MC Thomas Const. Co. v. City of St. Louis, Mo., 679 F. Supp. 908 (E.D. Mo. 1988)

U.S. District Court for the Eastern District of Missouri - 679 F. Supp. 908 (E.D. Mo. 1988)
February 19, 1988

679 F. Supp. 908 (1988)

M.C. THOMAS CONSTRUCTION CO., et al., Plaintiffs,
v.
CITY OF ST. LOUIS, MISSOURI, et al., Defendants.

No. 88-197 C (5).

United States District Court, E.D. Missouri, E.D.

February 19, 1988.

Vickers, Moore & Weist, Eric E. Vickers, St. Louis, Mo., for plaintiffs.

Julian Bush, Patricia Hart, St. Louis, Mo., for defendants.

 
MEMORANDUM AND ORDER

LIMBAUGH, District Judge.

In January 1988, defendants began soliciting bids for the renovation of four fire stations in the City of St. Louis, Missouri. Plaintiff M.C. Thomas Construction Company (M.C. Thomas) submitted a bid of $1,346,000.00, which was the apparent low bid. The next lowest bidder was John Kalicak Construction, Inc. (Kalicak), which submitted a bid of $1,445,669.00. After opening the bids, it was determined that the total of the line items of M.C. Thomas' bid did not equal the final total of the bid. After the Board of Public Services recalculated M.C. Thomas' bid, the total was approximately $300,000.00 higher than the bid originally submitted by M.C. Thomas. Based on the recalculation, the new low bidder was Kalicak.

On February 2, 1988, plaintiffs M.C. Thomas Construction Company and the St. Louis Minority Contractors Association, Inc., filed a complaint against the City of St. Louis, Missouri and the City of St. Louis Board of Public Services seeking temporary and permanent injunctions enjoining defendants from rejecting M.C. Thomas' bid and letting the contract to another bidder. Although the contract has not been awarded at this time, defendants have conceded that, in all likelihood, M.C. Thomas' bid will be rejected and Kalicak will be awarded the contract. On February 2, 1988, the Court denied plaintiffs' motion for temporary restraining order, with the assurance by defendants that they would not proceed with the bidding process until after the Court ruled on plaintiffs' request for a preliminary injunction. A hearing was held on February 11, 1988 to determine whether a preliminary injunction should issue. That is the issue now before the Court.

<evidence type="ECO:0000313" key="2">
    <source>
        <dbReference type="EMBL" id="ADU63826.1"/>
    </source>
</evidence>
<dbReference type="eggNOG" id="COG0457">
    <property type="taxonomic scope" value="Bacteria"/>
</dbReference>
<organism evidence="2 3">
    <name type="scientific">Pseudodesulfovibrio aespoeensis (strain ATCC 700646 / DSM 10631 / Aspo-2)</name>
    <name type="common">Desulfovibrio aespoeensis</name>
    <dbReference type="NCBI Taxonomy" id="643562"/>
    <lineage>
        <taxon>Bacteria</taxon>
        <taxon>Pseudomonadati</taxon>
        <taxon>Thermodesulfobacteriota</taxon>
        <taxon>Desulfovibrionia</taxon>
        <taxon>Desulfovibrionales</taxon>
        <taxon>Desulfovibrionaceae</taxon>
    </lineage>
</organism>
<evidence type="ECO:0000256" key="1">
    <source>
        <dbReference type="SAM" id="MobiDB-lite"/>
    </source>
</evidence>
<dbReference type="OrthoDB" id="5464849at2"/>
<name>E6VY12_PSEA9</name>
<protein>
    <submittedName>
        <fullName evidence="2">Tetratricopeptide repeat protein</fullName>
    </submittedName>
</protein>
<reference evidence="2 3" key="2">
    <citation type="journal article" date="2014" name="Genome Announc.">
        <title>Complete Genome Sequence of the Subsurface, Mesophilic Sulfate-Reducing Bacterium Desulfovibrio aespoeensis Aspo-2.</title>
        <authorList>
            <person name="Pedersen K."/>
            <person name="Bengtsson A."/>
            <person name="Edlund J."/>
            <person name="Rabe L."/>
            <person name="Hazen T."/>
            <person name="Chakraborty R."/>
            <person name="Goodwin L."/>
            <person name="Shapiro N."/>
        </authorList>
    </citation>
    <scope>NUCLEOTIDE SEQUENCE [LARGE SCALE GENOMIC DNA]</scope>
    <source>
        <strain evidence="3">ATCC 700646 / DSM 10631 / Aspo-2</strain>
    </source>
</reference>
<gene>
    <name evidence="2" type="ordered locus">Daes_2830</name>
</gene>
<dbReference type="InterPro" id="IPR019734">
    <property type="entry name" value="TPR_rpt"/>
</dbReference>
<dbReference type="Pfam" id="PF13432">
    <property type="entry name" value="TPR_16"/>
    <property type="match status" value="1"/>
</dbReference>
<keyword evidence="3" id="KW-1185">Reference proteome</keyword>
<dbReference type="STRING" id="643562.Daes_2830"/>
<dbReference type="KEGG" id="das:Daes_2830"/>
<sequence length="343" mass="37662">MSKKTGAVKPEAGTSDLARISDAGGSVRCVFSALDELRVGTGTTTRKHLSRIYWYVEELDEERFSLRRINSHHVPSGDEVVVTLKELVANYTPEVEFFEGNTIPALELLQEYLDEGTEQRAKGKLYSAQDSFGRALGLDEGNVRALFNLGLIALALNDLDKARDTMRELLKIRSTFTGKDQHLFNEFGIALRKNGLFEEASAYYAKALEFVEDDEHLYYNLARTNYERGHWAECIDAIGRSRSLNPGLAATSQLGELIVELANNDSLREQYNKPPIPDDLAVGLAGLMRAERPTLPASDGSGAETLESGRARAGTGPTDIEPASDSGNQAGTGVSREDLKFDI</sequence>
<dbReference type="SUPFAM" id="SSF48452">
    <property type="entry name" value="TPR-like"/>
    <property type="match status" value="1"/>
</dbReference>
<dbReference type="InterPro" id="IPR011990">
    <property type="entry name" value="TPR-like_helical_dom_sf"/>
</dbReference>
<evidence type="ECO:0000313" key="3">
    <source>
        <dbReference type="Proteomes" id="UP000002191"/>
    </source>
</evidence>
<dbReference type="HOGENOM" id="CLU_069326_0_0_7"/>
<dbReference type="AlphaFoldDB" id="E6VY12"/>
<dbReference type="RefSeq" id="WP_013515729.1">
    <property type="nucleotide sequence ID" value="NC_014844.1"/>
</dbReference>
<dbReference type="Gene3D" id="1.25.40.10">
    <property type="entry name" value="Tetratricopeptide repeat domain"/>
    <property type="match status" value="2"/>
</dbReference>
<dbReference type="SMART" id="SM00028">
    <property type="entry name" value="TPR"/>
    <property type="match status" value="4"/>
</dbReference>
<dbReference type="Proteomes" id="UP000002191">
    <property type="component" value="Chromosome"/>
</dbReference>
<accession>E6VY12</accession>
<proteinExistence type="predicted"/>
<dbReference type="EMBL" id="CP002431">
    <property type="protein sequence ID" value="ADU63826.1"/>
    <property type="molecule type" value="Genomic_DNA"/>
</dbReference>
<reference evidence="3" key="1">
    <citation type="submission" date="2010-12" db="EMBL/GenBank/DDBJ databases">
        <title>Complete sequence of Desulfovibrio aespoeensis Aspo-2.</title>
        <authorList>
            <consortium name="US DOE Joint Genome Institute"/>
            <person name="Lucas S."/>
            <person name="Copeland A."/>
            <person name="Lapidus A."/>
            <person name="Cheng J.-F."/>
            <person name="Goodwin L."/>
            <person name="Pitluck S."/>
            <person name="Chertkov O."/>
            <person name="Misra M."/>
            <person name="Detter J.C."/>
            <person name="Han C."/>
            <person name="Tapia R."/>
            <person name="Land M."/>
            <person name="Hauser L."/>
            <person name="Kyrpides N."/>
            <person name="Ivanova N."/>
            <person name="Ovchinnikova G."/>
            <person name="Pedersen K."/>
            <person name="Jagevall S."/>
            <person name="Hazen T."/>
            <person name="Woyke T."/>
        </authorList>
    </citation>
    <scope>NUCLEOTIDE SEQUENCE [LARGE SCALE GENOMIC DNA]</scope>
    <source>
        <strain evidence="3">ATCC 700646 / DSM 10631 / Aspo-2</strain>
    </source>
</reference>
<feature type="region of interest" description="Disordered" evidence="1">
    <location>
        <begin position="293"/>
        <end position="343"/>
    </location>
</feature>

In Dataphase Systems, Inc. v. C.L. Systems, Inc., 640 F.2d 109 (8th Cir. 1981), the court set forth the list of considerations to be applied by district courts in considering requests for preliminary injunctive relief:

 
*909 Whether a preliminary injunction should issue involves consideration of (1) the threat of irreparable harm to the movant; (2) the state of the balance between this harm and the injury that granting the injunction will inflict on other parties litigant; (3) the probability that movant will succeed on the merits; and (4) the public interest.

Dataphase, 640 F.2d at 113.

 
Threat of Irreparable Harm.

Plaintiffs assert that M.C. Thomas would suffer irreparable harm if defendants award the contract to Kalicak rather than M.C. Thomas. In Melvin C. Thomas' affidavit, he states that he may not be able to continue his business if his company is not awarded this contract. Plaintiffs cite Associated Producers Co. v. City of Independence, 648 F. Supp. 1255 (W.D.Mo.1986), for the proposition that threat of business failure constitutes irreparable harm sufficient to issue a preliminary injunction. In that case, the plaintiff had a contract with the City of Independence which provided 90%-95% of plaintiff's revenues. When the city threatened to cancel the contract, plaintiff sued for specific performance, contending that the city's action would bankrupt the company. Id. at 1258. The court enjoined the city from cancelling the contract, but noted that a plaintiff must have more than the mere threat of harm to its business for equity to intervene.

 
Here, the contractual relationship between the parties was for a fifteen-year period. Plaintiff had a legitimate expectation that if it complied with the terms of the Contract, the City would purchase coal from plaintiff for that period. The City concedes that it would be difficult for plaintiff to survive the cancellation of the contract. As required by ABA Distributors' interpretation of Semmes, plaintiff is an established enterprise with a legitimate expectation of a continuing contractual relationship with the City that will be destroyed if the City is not enjoined from cancelling the Contract. Money damages awarded after plaintiff is in bankruptcy will not fully compensate for the loss of plaintiff's business.

Associated Producers, 648 F. Supp. at 1259 (citing ABA Distrib. v. Adolph Coors Co., 661 F.2d 712, 714 (8th Cir.1981), and Semmes Motors, Inc. v. Ford Motor Co., 429 F.2d 1197 (2d Cir.1970)).

It is clear that M.C. Thomas does not have a "legitimate expectation of a continuing contractual relationship" with the City of St. Louis. Assuming that its business would be in better condition financially if the contract were awarded to M.C. Thomas, that fact alone does not rise to the level of irreparable harm required for the issuance of a preliminary injunction.